Today, the German Bishops’ official website, Katholisch.de, published an interview with Cardinal Walter Kasper on the occasion of the 60th anniversary of his own priestly ordination. In this context, the German cardinal also made some significant statements regarding the question of the viri probati — that is to say, on the ordination of married and morally proven men.
When the interviewer asked Kasper about the viri probati question, he responded, saying that there is an “urgent need for action.” There has been many a long-term discussion about this matter, but in the past, explains the cardinal, this topic “was not approved officially by Rome.” But now, adds Kasper, Pope Francis has said in a recent Die Zeit interview that “one should think about it,” even though the pope did not say “it will come.”
Kasper then shows his own sympathy for the idea of the viri probati when he says that “I consider such a discussion to be of the utmost necessity.” “We cannot go on as usual;” he adds, “this discussion is very urgent.” As an explanation, Kasper says that, when he was ordained, there were forty candidates ordained in his own diocese alone. “Now, there are 40 priestly candidates in the whole country.” Thus he brings up again the problem of the grave shortage of priests in Germany.
Cardinal Kasper insists upon the urgency by saying that the viri probati need to receive a formation; that is to say, it will take some preparation time before they can start working as priests. He adds that “the pope thinks that this discussion is worth it; he sees it positively.” One had to see what this concept of the viri probati means, explains the cardinal. Importantly, Kasper now says that the pope wishes that the national bishops’ conferences approach him with their individual proposals which he then can approve. Kasper goes on to say: “He [the pope] wants to leave the decision up to the bishops’ conferences.” They can “come to him and make a request.” “If this request is a reasonable request, I have the impression that he is willing to respond then positively to it,” adds Kasper. “It is now up to the bishops’ conferences.”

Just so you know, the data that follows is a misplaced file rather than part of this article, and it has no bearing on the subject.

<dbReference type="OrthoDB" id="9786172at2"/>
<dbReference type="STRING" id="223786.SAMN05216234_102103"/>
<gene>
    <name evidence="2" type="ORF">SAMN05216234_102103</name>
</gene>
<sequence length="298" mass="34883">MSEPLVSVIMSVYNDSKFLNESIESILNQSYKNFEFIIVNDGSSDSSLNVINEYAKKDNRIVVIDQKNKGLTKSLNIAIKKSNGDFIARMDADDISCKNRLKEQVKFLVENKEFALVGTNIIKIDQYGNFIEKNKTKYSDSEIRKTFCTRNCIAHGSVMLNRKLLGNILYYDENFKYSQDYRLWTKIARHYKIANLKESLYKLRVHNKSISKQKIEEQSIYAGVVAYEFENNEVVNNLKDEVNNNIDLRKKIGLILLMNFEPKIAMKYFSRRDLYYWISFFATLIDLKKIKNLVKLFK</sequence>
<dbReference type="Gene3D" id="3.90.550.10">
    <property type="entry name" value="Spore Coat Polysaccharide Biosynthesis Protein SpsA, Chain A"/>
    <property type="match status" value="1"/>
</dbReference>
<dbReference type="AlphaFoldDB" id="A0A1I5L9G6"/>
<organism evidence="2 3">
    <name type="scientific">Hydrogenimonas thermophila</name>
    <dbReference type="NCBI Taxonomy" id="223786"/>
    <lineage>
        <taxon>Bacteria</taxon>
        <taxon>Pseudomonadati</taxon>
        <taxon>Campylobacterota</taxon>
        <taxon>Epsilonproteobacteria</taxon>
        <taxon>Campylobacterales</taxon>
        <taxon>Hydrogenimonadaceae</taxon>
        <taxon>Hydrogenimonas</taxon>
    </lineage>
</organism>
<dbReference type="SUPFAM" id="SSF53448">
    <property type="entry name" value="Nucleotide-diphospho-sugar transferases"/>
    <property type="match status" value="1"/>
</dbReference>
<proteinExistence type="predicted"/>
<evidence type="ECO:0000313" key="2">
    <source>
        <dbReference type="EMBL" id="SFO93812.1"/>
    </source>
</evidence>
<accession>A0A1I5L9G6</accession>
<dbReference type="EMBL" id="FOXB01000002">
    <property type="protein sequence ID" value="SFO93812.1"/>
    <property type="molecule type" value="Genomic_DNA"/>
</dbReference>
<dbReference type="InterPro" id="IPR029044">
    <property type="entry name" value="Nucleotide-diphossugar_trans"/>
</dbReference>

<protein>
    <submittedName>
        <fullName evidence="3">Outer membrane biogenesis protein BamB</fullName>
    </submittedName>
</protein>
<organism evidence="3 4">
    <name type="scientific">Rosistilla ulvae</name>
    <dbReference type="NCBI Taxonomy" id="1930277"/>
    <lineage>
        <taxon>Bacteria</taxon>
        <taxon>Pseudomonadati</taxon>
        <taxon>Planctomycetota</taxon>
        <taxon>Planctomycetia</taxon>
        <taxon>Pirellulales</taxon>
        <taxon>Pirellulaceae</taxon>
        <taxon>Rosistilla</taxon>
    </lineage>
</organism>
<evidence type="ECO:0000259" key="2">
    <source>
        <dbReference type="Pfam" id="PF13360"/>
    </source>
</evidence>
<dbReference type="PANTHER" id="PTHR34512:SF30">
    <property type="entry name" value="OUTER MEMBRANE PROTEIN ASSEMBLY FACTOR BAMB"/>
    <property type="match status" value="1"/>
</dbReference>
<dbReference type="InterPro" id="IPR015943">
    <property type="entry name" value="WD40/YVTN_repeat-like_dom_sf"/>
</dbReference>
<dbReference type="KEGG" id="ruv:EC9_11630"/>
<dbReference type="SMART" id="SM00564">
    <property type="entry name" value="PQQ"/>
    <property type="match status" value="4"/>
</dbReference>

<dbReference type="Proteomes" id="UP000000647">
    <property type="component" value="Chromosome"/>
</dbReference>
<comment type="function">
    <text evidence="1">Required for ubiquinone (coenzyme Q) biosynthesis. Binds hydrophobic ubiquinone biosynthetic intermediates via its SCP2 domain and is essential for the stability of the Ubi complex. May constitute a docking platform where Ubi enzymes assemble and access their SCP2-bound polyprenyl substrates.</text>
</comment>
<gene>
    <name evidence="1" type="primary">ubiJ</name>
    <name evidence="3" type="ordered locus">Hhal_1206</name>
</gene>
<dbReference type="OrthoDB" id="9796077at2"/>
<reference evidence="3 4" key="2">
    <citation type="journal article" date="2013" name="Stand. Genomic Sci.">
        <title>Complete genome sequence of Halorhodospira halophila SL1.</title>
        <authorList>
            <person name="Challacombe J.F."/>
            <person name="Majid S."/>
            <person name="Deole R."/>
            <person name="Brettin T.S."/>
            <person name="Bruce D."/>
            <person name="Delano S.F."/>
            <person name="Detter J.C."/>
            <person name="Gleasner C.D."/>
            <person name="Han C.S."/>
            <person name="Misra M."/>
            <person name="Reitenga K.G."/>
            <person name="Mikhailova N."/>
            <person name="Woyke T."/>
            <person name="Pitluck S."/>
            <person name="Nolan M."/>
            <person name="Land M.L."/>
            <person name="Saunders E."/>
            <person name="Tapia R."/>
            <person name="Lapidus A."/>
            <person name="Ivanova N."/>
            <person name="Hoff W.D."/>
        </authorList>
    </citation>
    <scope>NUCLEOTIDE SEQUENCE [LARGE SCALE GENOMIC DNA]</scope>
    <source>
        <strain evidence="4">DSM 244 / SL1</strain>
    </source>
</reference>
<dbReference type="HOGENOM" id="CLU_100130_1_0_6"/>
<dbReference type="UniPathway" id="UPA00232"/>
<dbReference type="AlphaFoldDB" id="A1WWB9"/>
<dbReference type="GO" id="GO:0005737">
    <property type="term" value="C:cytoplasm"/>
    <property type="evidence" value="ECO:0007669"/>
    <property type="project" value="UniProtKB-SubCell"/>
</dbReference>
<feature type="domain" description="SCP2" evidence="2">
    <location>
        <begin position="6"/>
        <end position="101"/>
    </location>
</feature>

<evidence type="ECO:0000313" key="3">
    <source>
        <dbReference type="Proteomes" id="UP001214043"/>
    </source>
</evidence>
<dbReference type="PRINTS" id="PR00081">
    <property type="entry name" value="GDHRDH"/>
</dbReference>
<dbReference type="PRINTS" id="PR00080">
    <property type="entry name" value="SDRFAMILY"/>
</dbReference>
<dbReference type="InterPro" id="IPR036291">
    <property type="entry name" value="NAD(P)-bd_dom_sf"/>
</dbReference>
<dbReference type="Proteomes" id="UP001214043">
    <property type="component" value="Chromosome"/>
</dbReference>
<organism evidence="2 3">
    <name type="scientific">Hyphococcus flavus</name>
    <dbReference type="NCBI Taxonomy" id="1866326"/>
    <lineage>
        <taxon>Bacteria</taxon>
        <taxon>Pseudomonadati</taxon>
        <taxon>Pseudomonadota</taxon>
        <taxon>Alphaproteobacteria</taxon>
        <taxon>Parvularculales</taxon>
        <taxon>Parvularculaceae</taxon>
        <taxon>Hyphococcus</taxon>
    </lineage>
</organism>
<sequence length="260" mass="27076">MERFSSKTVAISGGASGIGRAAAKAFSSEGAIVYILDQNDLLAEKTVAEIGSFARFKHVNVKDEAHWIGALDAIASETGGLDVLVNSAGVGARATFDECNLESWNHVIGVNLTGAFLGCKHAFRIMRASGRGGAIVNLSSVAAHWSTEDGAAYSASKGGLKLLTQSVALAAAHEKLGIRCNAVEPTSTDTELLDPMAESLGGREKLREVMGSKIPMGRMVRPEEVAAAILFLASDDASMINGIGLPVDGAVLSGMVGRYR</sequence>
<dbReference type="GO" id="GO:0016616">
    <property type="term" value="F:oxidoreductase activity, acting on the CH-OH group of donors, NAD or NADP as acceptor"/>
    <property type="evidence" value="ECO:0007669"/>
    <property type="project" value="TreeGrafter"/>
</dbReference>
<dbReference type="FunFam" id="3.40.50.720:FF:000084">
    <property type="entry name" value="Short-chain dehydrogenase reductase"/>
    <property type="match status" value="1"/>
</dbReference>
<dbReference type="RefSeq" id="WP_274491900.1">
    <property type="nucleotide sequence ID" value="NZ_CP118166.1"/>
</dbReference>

Such a process, as described by Kasper, could well have been designed to offer cover for the pope, creating the appearance that he is not soliciting such requests, but rather only receiving and considering them.
Cardinal Kasper has come to be known for his close relationship with Pope Francis. In the years that led up to the post-synodal exhortation Amoris Laetitia, the German cardinal had accented that Pope Francis himself supported his “Kasper proposal” which wanted to give access to Holy Communion for the “remarried” divorcees. His assessment, though widely dismissed at the time as his own wishful thinking, has since been proven true.
Now, Cardinal Kasper openly says that the pope wishes that the local bishops’ conferences make their more specific proposals to introduce the viri probati — that is to say, the issue of married priests — which the pope might then subsequently (and very likely) approve. (He did not at all speak, however, of the mulieres probatae. Not yet.)
The plan for further reform is thus laid out. It is only a question of time until the first national bishops’ conference will come up with the first proposals. Will it be the Germans again?
When the interviewer asked Kasper as to whether he will encourage Cardinal Reinhard Marx, the President of the German Bishops’ Conference, to make such a proposal, he responded: “He does not need it [such an encouragement]. Cardinal Marx wishes to push things ahead. But he cannot directly intervene into each local Church [diocese]. That has to be decided locally; one has to differentiate here.” [my emphasis]
This statement by Cardinal Kasper seems to stand in direct opposition to Cardinal Marx’s own recent March 2017 statement, according to which Marx is very hesitant to open up to the viri probati question, which was, he believed, more urgent elsewhere — namely, for other “extreme cases” in other places in the world with severe shortages of priests. Even so, Marx more or less contradicted himself a few days later, when he frankly admitted that in 2016 the seminary of his own Diocese of Munich-Freising had received only one new seminarian — certainly as serious a situation as the “extreme cases” he referred to in other countries.
The future will soon show us which Bishops’ Conference will take the first practical steps toward ordaining married priests — and whether they will be doing it with papal encouragement and approval.
This post has been updated.